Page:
The Treaty of Waitangi, an explanation; Te Tiriti o Waitangi, he whakamarama.
[ko te tohutoro i roto i te reo Māori]
In conclusion I would just like to say a word about the lands that were confiscated by past Governments. Some have said that these confiscations were wrong and that they contravened the articles of the Treaty of Waitangi.
The Government placed in the hands of the Queen of England, the sovereignty and the authority to make laws. Some sections of the Maori people violated that authority. War arose from this and blood was spilled. The law came into operation and land was taken in payment. This it self is a Maori custom—revenge, plunder to avenge a wrong. It was their own chiefs who ceded that right to the Queen. The confiscations cannot therefore be objected to in the light of the Treaty.
The objections should be made in the light of the suffering of some of the tribes by reason of the confiscation of their lands. The wrongs were done by others while lands belonging to others were confiscated. Consequently many tribes suffered through having no lands. Some tribes were too severely punished. It was from these objections that earnest supplications were made to Ministers or by way of petitions to Parliament. While the Government could not defend itself under the provisions of the Treaty, Governments have used the Treaty as a shield against these supplications and claims.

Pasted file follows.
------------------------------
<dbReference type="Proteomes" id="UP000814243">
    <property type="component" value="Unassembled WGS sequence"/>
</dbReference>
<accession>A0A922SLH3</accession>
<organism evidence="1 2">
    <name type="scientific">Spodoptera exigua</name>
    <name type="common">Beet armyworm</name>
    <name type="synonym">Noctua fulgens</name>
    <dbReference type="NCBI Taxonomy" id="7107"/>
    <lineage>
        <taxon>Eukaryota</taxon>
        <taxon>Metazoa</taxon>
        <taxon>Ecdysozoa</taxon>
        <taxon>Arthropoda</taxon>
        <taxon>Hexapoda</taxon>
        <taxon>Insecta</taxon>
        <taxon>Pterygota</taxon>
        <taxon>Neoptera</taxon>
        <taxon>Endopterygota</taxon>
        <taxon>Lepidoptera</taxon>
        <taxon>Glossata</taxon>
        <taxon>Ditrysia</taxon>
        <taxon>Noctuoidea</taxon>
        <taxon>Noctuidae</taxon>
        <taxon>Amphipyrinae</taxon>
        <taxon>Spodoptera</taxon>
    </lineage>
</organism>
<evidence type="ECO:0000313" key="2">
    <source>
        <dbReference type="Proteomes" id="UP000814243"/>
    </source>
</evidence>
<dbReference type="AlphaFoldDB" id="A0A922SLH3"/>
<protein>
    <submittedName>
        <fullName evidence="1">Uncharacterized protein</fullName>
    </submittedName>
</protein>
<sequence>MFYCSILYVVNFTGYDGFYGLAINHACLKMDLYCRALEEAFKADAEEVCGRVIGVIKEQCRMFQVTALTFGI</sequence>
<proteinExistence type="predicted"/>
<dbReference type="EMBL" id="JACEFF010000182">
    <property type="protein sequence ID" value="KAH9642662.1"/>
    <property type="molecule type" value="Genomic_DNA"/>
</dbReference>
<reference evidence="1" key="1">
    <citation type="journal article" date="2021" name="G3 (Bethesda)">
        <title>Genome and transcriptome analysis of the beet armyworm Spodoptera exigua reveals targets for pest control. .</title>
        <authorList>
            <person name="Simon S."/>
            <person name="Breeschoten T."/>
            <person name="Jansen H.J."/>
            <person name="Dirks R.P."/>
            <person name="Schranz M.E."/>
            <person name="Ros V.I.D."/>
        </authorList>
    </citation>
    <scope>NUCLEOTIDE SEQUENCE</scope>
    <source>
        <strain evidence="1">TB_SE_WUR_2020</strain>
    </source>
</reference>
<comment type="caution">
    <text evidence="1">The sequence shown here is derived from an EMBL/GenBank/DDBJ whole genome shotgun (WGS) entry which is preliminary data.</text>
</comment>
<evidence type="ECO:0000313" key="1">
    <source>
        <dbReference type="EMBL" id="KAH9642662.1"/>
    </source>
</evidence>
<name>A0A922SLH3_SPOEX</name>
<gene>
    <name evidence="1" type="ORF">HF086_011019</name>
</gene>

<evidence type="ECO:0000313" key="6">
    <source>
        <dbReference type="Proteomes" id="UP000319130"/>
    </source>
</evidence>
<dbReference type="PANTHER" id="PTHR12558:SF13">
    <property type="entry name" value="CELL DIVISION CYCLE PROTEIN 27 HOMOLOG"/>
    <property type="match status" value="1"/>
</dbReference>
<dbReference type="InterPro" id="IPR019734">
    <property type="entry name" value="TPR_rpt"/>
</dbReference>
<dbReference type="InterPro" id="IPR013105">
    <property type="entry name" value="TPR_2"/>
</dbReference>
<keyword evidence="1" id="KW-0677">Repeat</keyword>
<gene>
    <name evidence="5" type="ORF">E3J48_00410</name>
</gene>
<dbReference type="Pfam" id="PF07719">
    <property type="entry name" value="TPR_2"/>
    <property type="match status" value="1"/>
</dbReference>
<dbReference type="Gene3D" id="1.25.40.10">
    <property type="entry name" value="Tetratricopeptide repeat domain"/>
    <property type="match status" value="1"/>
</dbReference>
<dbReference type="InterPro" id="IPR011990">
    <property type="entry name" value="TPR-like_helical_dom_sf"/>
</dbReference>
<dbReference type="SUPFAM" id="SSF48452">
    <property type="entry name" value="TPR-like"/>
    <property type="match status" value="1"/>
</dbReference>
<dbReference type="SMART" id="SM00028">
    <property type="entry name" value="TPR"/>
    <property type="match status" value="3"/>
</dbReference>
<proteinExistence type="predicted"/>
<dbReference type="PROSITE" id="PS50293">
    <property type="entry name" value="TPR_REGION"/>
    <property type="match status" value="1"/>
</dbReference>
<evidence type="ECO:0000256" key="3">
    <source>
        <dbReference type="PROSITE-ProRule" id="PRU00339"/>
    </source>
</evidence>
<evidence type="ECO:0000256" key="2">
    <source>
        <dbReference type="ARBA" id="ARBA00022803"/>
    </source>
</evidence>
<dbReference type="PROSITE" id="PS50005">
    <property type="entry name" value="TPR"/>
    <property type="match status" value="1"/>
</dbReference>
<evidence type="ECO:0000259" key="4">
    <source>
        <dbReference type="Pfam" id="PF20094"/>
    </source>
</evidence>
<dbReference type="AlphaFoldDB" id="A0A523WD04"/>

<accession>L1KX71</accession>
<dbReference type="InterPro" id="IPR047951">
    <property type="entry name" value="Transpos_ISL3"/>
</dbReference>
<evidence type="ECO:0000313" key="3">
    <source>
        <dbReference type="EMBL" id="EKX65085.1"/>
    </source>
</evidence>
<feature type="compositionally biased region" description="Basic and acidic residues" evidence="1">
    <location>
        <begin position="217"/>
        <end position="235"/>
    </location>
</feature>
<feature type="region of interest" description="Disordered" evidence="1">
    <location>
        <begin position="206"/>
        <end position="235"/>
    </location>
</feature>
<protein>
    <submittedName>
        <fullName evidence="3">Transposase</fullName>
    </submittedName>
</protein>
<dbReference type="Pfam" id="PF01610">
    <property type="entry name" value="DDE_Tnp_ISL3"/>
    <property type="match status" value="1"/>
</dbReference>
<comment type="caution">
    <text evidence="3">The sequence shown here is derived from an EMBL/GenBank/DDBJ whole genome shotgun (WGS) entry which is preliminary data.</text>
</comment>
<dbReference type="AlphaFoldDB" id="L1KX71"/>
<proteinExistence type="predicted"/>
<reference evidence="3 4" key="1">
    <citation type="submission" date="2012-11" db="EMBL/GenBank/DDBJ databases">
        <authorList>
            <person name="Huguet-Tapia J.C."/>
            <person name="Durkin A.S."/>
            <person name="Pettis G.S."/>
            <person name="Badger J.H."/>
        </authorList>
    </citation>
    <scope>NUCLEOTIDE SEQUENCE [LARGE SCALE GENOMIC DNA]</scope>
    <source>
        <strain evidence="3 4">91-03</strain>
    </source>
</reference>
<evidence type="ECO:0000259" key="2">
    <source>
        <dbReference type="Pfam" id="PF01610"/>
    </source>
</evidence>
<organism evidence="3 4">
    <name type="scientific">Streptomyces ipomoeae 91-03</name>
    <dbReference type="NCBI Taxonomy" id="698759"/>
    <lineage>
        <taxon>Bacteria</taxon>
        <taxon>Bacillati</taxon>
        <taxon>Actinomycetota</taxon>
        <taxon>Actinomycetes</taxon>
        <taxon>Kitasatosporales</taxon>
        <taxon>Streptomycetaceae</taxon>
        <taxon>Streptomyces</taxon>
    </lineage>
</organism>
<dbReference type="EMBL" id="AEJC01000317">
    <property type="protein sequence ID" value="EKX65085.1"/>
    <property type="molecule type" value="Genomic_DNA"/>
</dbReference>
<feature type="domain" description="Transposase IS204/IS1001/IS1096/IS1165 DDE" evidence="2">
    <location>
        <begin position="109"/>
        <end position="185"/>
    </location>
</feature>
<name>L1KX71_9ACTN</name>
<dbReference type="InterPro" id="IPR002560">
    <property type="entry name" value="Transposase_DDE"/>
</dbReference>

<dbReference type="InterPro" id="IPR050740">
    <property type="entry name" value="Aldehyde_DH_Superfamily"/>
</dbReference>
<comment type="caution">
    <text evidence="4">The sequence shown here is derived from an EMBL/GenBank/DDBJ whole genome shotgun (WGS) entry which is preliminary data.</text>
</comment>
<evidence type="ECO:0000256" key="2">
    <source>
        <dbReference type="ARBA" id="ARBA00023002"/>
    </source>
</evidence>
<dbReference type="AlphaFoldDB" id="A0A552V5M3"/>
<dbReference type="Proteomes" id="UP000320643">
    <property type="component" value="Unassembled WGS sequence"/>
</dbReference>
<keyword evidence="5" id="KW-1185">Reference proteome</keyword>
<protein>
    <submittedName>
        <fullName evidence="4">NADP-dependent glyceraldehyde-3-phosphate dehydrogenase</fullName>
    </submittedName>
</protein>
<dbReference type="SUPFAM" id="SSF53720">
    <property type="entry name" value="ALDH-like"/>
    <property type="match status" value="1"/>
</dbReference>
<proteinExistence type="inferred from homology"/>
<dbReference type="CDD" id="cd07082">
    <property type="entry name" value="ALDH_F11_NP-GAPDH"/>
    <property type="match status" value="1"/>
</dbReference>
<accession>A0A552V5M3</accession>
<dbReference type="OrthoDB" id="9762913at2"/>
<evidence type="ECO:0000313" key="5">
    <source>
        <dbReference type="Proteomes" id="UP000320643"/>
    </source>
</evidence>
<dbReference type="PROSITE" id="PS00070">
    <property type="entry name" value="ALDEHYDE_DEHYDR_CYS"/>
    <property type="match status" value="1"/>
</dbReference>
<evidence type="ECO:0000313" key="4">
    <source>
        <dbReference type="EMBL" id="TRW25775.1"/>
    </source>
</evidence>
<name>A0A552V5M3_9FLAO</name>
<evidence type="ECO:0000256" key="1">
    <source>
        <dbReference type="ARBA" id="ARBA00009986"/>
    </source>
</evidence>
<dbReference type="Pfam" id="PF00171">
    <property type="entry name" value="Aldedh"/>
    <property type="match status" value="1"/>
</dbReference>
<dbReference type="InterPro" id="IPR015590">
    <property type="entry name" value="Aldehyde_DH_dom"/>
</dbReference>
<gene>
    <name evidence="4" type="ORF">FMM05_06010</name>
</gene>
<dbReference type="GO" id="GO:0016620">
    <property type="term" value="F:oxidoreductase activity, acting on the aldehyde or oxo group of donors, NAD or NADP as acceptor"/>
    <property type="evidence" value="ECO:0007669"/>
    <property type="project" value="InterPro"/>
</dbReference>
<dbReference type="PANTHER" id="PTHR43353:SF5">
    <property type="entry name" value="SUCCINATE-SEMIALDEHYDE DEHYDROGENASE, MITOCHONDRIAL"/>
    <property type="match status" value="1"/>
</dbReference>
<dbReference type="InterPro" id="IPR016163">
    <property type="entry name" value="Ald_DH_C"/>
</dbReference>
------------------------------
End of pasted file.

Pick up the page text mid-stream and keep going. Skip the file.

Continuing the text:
So my friend Bennett, will you please pass on to the dear old lady the answer to her short questions. I am afraid the explanations have been somewhat lengthy. It could have been quite short if I had just stated, the Treaty of Waitangi created Parliament to make laws. The Treaty has given us the Maori Land Court with all its activities. The Treaty confirmed Government purchases of lands which is still being done and it also confirmed past confiscations. The Treaty sanctioned the levying of page 16rates and taxes on Maori lands, it made the one law for the Maori and the Pakeha. If you think these things are wrong and bad then blame our ancestors who gave away their rights in the days when they were powerful.